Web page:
baggily


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bag·gy

 (băg′ē)
adj. bag·gi·er, bag·gi·est
Bulging or hanging loosely: baggy trousers.

bag′gi·ly adv.
bag′gi·ness n.
Mentioned in ?
References in classic literature ?
His gaunt face, however, and his clothes, which hung so baggily over his shrivelled limbs, proclaimed what it was that gave him that senile and decrepit appearance.
One aim was to trace the theme of (in)security across a diversity of terrains, baggily indexed as 'environment', 'state', 'society', and 'self' (Philo, 2014), with a sense--notwithstanding certain objections to scale in recent literatures--of progressively downscaling the argument from the planetary to what I termed "the 'closest-in' human geography of security" (2012, page 3).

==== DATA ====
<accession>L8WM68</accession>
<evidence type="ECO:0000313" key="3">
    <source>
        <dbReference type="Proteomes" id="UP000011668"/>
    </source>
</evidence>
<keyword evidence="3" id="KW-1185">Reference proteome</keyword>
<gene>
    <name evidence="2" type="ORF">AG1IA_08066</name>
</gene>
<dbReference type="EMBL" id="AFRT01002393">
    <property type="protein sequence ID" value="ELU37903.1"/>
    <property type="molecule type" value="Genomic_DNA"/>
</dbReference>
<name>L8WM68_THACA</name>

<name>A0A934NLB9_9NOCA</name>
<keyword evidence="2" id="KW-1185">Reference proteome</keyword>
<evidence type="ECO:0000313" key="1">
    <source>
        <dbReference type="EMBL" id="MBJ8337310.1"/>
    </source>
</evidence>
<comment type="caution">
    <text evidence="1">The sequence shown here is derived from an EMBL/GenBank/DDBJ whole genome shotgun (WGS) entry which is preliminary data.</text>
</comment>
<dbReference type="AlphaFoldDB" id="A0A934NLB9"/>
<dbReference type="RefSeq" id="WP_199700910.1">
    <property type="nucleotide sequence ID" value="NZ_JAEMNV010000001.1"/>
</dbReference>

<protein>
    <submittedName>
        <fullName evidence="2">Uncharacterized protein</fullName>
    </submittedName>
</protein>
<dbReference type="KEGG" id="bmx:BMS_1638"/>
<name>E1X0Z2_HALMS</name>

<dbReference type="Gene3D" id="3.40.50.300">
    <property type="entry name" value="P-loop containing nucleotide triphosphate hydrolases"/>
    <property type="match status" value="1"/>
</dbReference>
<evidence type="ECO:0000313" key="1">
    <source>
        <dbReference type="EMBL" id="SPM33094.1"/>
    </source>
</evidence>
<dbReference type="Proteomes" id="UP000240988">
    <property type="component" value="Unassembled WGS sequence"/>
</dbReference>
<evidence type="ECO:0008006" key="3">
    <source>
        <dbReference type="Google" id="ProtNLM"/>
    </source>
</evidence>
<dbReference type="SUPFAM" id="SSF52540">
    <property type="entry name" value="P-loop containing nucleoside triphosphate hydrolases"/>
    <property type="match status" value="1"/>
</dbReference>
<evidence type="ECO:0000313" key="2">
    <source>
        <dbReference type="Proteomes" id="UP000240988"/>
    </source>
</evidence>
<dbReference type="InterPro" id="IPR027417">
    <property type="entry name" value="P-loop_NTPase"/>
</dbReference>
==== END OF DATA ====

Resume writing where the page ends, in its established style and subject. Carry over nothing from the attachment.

Flight attendant Pam Grier acts as a money courier for gun runner Samuel L Jackson in an unwieldy Quentin Tarantino caper that begins at smirking pace, sagging baggily until the scam is set up.